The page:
• Disable accounts of terminated users within X hours of their last day
  • Obtain documented, formal approval before provisioning accounts
  • Periodically review access to ensure it remains appropriate
  • Disable accounts within X hours if found inappropriate during access reviews
  • Define application entitlements that could lead to Segregation of Duties concerns (known as 'toxic combinations')
  • Implement compensating controls if access would create an SOD violation

Operational Efficiencies

The Operational Efficiencies KPIs aim to measure the platform and operations performance and provide visibility to the CXOs to correct their priorities for constantly improving security postures. These KPIs aim to gauge the IAM program's and team's operational performance.

Aujas’s strong recommendation for continuous security improvement is crucial in maintaining a resilient IAM environment. Implementing well-defined KPIs helps CXOs to gauge the efficacy of operational improvements and enables enterprises to identify areas to strengthen the overall risk posture. In addition, data analysis through KPIs will help enterprises address the identified vulnerabilities promptly and foster a culture of ongoing improvement and resilience against cyber threats.

Some of the KPIs examples are outlined below to gain operational efficiency.

IAM Operations KPIs

  • Percentage of access requests fulfilled within SLA
  • Percentage of access requests accurately fulfilled
  • Count of Periodic Access Reviews completed within SLA
  • Count of access revocations completed within SLA
  • Frequency of periodic Access Review for constant Improvement in Security

IAM Program KPIs

  • Accelerated Time to Value
  • Speed to Complete the Deliverables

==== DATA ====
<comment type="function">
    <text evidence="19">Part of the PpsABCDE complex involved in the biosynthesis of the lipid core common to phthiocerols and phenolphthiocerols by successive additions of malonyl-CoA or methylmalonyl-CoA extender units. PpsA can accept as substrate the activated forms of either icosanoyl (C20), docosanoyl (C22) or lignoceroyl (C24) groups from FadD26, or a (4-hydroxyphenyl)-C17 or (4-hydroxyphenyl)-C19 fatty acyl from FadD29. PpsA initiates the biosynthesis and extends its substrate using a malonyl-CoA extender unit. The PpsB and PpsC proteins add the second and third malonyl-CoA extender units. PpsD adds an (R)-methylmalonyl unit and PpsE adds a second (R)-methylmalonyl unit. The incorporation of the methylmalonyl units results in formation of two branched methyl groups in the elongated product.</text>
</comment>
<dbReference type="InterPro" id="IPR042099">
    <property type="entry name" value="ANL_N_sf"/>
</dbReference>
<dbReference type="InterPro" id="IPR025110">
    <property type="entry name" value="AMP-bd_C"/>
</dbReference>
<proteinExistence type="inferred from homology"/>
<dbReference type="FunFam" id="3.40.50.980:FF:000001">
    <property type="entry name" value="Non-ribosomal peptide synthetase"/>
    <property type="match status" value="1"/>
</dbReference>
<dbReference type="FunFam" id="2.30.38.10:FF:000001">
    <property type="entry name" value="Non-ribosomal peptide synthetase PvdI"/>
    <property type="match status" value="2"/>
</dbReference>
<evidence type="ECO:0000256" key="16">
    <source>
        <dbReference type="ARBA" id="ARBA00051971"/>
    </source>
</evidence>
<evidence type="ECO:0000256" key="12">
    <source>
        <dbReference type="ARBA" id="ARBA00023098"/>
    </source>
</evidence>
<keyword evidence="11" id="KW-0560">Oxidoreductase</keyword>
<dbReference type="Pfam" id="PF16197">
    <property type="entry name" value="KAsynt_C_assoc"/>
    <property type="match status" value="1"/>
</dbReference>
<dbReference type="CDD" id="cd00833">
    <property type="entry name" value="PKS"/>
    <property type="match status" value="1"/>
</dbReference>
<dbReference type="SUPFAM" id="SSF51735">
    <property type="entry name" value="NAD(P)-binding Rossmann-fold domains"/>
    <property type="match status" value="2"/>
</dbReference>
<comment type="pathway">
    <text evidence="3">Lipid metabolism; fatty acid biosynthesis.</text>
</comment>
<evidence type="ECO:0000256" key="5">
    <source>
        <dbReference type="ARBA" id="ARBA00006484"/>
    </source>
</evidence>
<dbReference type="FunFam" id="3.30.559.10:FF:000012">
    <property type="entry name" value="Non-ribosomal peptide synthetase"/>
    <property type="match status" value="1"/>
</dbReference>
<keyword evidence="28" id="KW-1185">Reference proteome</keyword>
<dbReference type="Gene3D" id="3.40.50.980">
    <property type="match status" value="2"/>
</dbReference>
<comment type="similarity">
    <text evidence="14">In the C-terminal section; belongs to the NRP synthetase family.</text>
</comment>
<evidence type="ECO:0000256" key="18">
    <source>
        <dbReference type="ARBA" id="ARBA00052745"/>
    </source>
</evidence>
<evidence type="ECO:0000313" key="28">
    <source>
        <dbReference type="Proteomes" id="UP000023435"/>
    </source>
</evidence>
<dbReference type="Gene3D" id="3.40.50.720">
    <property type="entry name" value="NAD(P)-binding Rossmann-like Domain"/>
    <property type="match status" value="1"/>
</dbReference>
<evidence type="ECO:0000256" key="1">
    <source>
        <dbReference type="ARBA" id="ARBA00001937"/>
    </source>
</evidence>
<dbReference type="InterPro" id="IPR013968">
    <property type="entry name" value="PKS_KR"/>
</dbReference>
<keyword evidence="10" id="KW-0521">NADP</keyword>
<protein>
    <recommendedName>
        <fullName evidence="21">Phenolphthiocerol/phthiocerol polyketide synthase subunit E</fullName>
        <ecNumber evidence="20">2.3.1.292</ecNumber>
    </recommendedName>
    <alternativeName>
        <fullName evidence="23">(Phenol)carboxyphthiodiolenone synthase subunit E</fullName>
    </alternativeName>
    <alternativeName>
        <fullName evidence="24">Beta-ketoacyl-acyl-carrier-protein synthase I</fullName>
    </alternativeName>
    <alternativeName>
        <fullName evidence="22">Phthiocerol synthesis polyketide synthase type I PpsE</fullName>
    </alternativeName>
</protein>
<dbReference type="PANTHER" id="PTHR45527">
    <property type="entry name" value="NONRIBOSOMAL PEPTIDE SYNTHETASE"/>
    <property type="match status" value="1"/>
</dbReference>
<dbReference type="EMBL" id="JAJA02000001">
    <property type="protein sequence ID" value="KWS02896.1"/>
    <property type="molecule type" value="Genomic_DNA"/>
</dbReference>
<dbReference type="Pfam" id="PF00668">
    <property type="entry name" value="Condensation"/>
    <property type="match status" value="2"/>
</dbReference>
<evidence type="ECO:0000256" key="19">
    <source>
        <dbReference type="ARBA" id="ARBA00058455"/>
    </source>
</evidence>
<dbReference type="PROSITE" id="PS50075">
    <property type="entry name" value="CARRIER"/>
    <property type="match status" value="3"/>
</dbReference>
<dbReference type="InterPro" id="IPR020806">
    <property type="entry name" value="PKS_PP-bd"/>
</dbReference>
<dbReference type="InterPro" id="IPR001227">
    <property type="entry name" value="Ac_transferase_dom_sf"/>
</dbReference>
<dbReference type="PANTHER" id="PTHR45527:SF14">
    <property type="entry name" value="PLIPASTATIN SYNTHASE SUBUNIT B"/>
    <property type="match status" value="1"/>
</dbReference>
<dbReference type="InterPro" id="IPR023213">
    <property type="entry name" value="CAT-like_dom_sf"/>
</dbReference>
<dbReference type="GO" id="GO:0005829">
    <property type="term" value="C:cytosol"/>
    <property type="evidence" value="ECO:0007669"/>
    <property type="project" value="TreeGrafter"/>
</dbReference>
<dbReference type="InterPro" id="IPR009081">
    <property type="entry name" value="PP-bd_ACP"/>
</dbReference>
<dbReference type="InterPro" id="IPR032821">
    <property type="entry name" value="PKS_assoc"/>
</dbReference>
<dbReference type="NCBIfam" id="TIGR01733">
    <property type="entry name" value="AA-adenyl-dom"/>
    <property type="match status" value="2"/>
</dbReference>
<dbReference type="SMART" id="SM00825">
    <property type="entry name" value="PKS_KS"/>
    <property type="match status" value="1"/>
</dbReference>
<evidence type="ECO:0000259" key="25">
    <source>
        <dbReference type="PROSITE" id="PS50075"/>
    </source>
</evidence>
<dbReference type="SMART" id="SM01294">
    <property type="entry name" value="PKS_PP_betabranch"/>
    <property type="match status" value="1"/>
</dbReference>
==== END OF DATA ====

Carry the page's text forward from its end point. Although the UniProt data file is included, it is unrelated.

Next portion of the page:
• Speed to Realize Priorities doesn’t meet the Timeline
  • Process Deployment Rate
  • Percent of applications not connected to the IAM System
  • Percent of applications that perform access reviews on Privileged Access
  • Percent of applications that are fully integrated with RBAC and JML Processes

Constant Improvement

A sixth metric to measure your IAM success is your IAM improvement rate, which measures how much and how fast your IAM program improves over time based on your IAM goals and metrics. Your IAM improvement rate can be calculated by dividing the change in your IAM performance by the baseline of your IAM performance in each period and multiplying it by 100. By measuring your IAM improvement rate, you can evaluate and celebrate your IAM program progress and achievements and adjust and refine your IAM strategy and tactics.

  • Security Posture Improvement
  • Optimize Assets Utilization
  • Artificial Intelligence (AI) and Data Analytics
  • Security DevOps and CICD Pipeline Tools Integration

Key Takeaways

Embracing SLAs

Service Level Agreements (SLAs) are organizational policies that define the timeframe within which actions will be completed. Establishing SLAs for your IAM team is crucial for accountability and setting clear expectations across the enterprise regarding IAM Program Objectives, Goals, and Deliverables. SLAs ensure timely and accurate actions are taken to protect the organization.

Prioritize Visibility

Maintaining visibility into access permissions and activities is essential for the success of IAM. Lack of continuous insight into organizational identities poses challenges to effective management. Just like IAM gives an organization visibility into identities and access, KPIs give an organization visibility into the IAM program. Analytics can be leveraged to make better-informed decisions.

Automation is Key

One of the primary challenges in IAM is the number of different accounts that need to be kept in sync for a given identity. For instance, when an employee leaves an organization, it should trigger numerous actions to disable accounts and revoke access. Automation becomes essential to efficiently manage enterprise identity sprawl. While having a skilled IAM team is valuable, automation is indispensable to keep up with these complexities.

The Way Forward

Aujas Cybersecurity specializes in providing KPI-driven IAM solutions. We provide strong support structures, such as top-down communication and user empowerment initiatives (such as People Pulse). We define a roadmap aligned with organizational goals and industry best practices. Rapid Application Onboarding accelerators and proprietary tools like PALM and KATANA simplify integration and reduce the length of time to see value. Program and technical governance are at the core of IAM services, providing strong policy implementation and regulatory compliance. We focus on operational KPIs and swiftly address findings to tackle emerging threats. We empower clients to constantly refine their IAM strategies and strengthen their security posture with our 40+ operational KPIs.